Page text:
You can still get deadlock while inserting into a single table (at least with V7.x). DB2 is locking more than just the rows being inserted. It also has index locks that are probably causing your situation.

    My suggestion would be to have very small UOWs so that the locks are not held for any length of time. This means that your developers need to commit more often if possible. If this is not possible, maybe they should explictly put a table lock before inserting rows
    (LOCK TABLE mytable IN EXCLUSIVE MODE). THis will prevent anyone else from accessing (reading or writing) the table while the UOW is active.

    Andy

    Originally posted by David2002
    Thank you ARWinner, I should say
    1- all three processes are trying to insert rows in ONE table, so you think even "small lock wait timeout" works?
    2- I suggested to developers to create three temptables for inserting rows in them and then import from those temptable to original table. Is it work (from performance point of view) ?
    thanks

  5. #5
    Join Date
    Apr 2003
    Location
    Trier, Germany
    Posts
    28
    Hi,

    I am not sure for AIX, but on /390 and Windows there are no index locks anymore. And, smaller UOWs can degrade performance dramatically, because while commiting DB2 has to write the log data synchronous.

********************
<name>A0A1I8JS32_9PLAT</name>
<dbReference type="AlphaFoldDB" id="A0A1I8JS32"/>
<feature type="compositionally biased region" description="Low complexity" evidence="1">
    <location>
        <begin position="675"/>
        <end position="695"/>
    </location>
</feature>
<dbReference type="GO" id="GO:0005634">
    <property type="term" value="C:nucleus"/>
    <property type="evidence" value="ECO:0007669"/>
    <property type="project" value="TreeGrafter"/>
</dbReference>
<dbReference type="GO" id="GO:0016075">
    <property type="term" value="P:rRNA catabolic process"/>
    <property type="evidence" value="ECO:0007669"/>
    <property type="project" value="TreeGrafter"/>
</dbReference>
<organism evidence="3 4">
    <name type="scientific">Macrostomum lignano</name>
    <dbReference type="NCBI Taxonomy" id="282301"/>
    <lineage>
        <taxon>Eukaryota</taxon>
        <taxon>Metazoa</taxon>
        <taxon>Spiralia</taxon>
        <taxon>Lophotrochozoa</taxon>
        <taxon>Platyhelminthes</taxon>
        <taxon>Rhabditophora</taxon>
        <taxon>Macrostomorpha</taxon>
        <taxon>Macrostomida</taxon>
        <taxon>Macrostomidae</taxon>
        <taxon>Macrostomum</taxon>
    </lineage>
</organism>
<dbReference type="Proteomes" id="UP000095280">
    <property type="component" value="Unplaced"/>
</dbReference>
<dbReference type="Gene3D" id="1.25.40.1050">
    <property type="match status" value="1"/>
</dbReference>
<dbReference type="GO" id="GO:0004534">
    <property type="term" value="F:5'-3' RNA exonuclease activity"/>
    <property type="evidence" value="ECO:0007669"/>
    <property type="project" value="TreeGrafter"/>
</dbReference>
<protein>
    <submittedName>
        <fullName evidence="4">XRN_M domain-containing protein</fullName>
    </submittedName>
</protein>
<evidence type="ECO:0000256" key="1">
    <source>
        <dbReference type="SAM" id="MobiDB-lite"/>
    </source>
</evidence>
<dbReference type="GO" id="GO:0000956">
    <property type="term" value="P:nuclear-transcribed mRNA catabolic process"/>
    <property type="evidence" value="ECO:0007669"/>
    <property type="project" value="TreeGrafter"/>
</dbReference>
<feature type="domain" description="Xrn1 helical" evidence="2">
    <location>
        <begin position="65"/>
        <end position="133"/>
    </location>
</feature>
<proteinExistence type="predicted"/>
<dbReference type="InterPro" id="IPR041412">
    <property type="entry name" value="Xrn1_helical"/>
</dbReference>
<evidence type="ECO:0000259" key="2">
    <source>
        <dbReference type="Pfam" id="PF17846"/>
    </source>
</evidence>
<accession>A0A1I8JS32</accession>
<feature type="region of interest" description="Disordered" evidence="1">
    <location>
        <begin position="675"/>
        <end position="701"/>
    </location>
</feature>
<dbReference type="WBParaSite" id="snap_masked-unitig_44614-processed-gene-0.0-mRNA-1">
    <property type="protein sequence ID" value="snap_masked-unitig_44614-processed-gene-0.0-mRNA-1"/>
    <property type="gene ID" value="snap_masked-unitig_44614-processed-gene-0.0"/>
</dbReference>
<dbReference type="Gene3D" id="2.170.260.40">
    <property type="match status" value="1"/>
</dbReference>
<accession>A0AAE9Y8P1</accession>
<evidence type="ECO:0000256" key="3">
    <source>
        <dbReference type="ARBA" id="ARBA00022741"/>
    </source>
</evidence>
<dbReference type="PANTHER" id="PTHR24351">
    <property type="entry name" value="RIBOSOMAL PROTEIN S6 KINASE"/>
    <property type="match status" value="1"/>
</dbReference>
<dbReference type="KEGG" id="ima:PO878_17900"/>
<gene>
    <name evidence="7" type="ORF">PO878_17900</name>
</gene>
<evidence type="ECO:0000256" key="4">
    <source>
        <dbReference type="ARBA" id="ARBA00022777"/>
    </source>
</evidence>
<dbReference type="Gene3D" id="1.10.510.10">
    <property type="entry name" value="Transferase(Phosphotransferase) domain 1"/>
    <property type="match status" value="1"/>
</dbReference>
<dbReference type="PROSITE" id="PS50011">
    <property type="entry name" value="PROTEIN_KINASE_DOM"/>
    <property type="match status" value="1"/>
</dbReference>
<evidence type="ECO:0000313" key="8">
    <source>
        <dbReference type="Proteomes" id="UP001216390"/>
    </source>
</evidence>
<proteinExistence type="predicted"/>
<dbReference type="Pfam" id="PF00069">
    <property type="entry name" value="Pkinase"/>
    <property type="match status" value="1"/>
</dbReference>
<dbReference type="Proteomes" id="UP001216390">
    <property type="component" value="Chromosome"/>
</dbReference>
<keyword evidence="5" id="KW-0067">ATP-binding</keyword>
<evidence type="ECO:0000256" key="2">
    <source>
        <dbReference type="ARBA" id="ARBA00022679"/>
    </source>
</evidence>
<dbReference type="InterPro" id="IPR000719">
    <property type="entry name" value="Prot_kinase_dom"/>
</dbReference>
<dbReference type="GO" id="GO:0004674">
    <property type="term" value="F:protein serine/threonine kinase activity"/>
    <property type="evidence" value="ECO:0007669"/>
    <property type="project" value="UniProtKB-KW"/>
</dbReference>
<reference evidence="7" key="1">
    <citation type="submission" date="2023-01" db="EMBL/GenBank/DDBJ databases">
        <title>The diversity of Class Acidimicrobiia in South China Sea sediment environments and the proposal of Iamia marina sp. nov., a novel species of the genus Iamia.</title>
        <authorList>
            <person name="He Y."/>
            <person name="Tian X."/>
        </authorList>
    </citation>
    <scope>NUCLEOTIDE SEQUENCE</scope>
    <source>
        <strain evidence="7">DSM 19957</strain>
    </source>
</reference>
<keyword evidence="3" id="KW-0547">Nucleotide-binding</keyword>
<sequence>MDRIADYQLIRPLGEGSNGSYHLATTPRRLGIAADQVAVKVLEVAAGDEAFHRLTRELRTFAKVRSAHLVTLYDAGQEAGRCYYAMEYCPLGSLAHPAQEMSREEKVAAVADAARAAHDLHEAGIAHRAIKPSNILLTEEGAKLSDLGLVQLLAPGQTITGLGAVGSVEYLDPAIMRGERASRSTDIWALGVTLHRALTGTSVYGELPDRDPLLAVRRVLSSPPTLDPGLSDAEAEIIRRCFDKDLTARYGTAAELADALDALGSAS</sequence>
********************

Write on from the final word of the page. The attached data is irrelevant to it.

Originally posted by ARWinner
    You can still get deadlock while inserting into a single table (at least with V7.x). DB2 is locking more than just the rows being inserted. It also has index locks that are probably causing your situation.

    My suggestion would be to have very small UOWs so that the locks are not held for any length of time. This means that your developers need to commit more often if possible. If this is not possible, maybe they should explictly put a table lock before inserting rows
    (LOCK TABLE mytable IN EXCLUSIVE MODE). THis will prevent anyone else from accessing (reading or writing) the table while the UOW is active.

    Andy

  6. #6
    Join Date
    Apr 2003
    Location
    Trier, Germany
    Posts
    28
    Well, I think DB2 on AIX works different, since INSERT contention does not exists on /390 for many years now (1996 or so...). So, when you are just INSERTING, then DB2 on AIX works different. In this case, ignore my last post, please.